Wildwood block party cooks up world record

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Wildwood block party cooks up world record

By DEREK HARPER Staff Writer


People watched as students from the Wildwood schools made a meat-and-vegetable pie to be in the Guinness Book of World Records with the world’s largest cottage pie.

Anthony Smedile

WILDWOOD — If you want to get into the Guinness Book of World Records, here’s one way to do it:

Combine nearly a ton of ground beef, potatoes, carrots, onions, wine, cream, butter and herbs.

Cook in several restaurants’ kitchens over the course of several hours.

Serve up the traditional Irish dish to hundreds of people who are in town for the holiday.

That’s how organizers of the inaugural Wildwood St. Patrick’s Day Block Party did it Saturday when they established the record for the largest meat and potato pie with the 1,805-pound dish.

Wildwood’s place in history was certified by Phillip Robertson, 39, the official adjudicator from Guinness, who stood out from the rest of the green-clad St. Paddy’s crowd in a crisp blue suit, white shirt and yellow tie.

Still, the audience roared its approval when Robertson dipped a plastic fork in, bit and nodded to signal, yes, it was edible, and therefore yes, a record.

Organizers had been trying to set the record for the largest shepherd’s pie, but, alas, Robertson told them that technically a shepherd’s pie was made of lamb, and 880 pounds of ground beef made this a massive cottage pie.

The goal was to raise money for Lunch for Lynch, a nonprofit that partners with the Cape May County Fraternal Order of Police Lodge No. 7. Organizers said the charity wanted to raise money for an after-prom event for Wildwood High School. Anyone who donated at least a dollar was given a plastic bowl and fork to eat as much as they pleased.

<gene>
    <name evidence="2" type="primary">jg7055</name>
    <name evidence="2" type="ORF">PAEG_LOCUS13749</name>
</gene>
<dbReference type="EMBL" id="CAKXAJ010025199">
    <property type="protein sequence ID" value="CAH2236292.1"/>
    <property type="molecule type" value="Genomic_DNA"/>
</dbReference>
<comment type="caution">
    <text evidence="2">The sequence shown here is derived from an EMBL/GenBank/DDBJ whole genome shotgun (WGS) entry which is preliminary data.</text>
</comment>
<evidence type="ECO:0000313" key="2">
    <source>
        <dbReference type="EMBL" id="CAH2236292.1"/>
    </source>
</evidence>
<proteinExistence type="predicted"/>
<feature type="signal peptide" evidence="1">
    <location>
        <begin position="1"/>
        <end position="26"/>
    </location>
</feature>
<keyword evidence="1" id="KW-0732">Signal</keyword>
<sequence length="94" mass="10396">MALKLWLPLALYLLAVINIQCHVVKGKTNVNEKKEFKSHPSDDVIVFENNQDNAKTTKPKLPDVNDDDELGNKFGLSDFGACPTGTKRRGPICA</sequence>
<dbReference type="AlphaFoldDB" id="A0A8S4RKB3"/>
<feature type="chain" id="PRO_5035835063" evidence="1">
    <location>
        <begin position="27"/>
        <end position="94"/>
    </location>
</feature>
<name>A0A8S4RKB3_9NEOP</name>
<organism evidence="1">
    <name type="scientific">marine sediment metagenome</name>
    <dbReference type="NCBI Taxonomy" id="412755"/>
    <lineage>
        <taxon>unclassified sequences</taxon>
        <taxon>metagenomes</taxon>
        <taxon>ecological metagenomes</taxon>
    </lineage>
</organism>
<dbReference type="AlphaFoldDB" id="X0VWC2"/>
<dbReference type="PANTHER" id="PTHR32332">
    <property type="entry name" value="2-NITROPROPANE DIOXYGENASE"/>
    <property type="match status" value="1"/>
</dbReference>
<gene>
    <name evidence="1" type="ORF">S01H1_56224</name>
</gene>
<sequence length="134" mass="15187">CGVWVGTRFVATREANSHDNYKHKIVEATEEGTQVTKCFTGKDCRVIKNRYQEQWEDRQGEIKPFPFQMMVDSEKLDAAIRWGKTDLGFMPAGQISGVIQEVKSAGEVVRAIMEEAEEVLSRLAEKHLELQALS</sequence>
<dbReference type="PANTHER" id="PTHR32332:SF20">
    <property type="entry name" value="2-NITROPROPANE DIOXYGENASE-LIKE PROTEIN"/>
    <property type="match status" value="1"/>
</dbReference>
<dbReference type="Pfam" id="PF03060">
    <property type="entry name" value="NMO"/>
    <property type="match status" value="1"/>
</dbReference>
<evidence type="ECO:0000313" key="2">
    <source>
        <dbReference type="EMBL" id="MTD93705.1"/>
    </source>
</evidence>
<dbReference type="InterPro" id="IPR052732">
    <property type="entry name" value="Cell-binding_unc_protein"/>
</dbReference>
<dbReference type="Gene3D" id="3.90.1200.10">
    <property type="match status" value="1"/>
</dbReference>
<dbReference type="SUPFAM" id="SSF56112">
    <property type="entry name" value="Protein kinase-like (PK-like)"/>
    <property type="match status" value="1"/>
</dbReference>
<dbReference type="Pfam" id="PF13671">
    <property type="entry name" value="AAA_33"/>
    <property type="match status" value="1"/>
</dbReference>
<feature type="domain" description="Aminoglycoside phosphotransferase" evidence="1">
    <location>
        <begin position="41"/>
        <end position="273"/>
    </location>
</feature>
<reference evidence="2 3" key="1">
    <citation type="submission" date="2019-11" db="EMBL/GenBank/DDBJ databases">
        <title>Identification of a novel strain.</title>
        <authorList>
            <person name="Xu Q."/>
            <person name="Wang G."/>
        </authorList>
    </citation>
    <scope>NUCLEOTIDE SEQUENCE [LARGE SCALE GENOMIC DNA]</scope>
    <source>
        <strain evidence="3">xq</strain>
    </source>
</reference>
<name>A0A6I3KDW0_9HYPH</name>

Planning started several months ago, said Vince Egata, 23, one of the organizers. The meat was donated, as well as the 775 pounds of potatoes, 100 pounds apiece of carrots and onions, 72 pounds of butter, 65 pounds of wine, 15 gallons of cream, and the assorted tomatoes and spices that went into it.

The restaurants nearby cooperated in cooking the mounds of food, combining the vegetables in the kitchen of the restaurant Mia for a final sauté.

“It’s pretty exciting stuff,” said Wildwood restaurateur Jon Paxton, as he chatted with Egata. “We killed it.”

Unfortunately, he said, fire inspectors shot down the idea of using blow torches to properly toast the top of the potatoes.

Out in the street, crews Saturday morning set up folding tables in the middle of Pacific Avenue that made a “U” about 240 feet long. On top of the tables, crews screwed together wood planks to make a long, shallow trough that was lined with aluminum foil.

At about 12:40 p.m., high school volunteers started carrying out the first steaming trays of meat and carrots, peas and onions, which were first ladled in, then spread across the trough. The green-clad crowds stood three deep at the edge of the overhead tent, watching and taking pictures of local history as the volunteers worked.

The meat was soon followed by a potato covering, the food steaming in the foggy March air.

Wildwood resident Joshua Marsden, 13, worked a spatula, spreading potatoes. He had never set a world record before Saturday, he said. “No, it’s my first one.”

Mike Vetri and Kyle Brown, both 17, were some of the high school volunteers. This was something fun to do, Brown said.

“I just wanted to join in,” Vetri said. “I just wanted to have my name in the record book.”

Like many of the high school kids who never actually ate shepherd’s pie, He didn’t know what he was getting into.

“I thought it was a nice pie. I thought, whoa, I was going to eat (fruit) pie,” Vetri said. “And then they told me what it was, and I was like whoa!”

So, yes, it’s a big mound of food. But how did it taste?

“Pretty good,” said Donal Loones, 40, an Irish native who now lives in Wildwood.

“It’s just like mother used to make,” he said, carrying his now-empty plastic bowl and fork to a street trashcan.

“She used to make them a little smaller,” Loones said, “but still, my compliments to the chef.”